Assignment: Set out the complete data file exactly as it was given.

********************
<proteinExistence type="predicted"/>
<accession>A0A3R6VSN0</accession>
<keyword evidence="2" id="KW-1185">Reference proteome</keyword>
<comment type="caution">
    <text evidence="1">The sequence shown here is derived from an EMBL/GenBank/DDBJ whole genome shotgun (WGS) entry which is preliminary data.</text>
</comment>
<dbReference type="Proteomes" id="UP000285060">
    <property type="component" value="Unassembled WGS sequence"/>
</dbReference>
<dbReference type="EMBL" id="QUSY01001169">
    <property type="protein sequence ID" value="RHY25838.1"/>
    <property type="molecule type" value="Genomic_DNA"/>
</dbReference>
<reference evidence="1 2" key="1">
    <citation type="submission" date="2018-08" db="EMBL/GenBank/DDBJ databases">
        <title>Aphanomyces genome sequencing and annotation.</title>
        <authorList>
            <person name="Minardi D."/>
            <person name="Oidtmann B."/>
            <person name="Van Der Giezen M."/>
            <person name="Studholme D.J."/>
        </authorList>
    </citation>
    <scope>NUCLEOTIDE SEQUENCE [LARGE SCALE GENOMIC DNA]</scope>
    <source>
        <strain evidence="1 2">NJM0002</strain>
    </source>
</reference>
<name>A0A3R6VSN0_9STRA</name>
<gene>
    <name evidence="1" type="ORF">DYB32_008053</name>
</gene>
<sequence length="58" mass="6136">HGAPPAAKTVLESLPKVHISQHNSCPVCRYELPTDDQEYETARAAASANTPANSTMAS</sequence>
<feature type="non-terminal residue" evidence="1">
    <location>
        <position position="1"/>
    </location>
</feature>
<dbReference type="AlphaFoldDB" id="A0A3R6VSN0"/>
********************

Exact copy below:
<proteinExistence type="predicted"/>
<accession>A0A3R6VSN0</accession>
<keyword evidence="2" id="KW-1185">Reference proteome</keyword>
<comment type="caution">
    <text evidence="1">The sequence shown here is derived from an EMBL/GenBank/DDBJ whole genome shotgun (WGS) entry which is preliminary data.</text>
</comment>
<dbReference type="Proteomes" id="UP000285060">
    <property type="component" value="Unassembled WGS sequence"/>
</dbReference>
<dbReference type="EMBL" id="QUSY01001169">
    <property type="protein sequence ID" value="RHY25838.1"/>
    <property type="molecule type" value="Genomic_DNA"/>
</dbReference>
<reference evidence="1 2" key="1">
    <citation type="submission" date="2018-08" db="EMBL/GenBank/DDBJ databases">
        <title>Aphanomyces genome sequencing and annotation.</title>
        <authorList>
            <person name="Minardi D."/>
            <person name="Oidtmann B."/>
            <person name="Van Der Giezen M."/>
            <person name="Studholme D.J."/>
        </authorList>
    </citation>
    <scope>NUCLEOTIDE SEQUENCE [LARGE SCALE GENOMIC DNA]</scope>
    <source>
        <strain evidence="1 2">NJM0002</strain>
    </source>
</reference>
<name>A0A3R6VSN0_9STRA</name>
<gene>
    <name evidence="1" type="ORF">DYB32_008053</name>
</gene>
<sequence length="58" mass="6136">HGAPPAAKTVLESLPKVHISQHNSCPVCRYELPTDDQEYETARAAASANTPANSTMAS</sequence>
<feature type="non-terminal residue" evidence="1">
    <location>
        <position position="1"/>
    </location>
</feature>
<dbReference type="AlphaFoldDB" id="A0A3R6VSN0"/>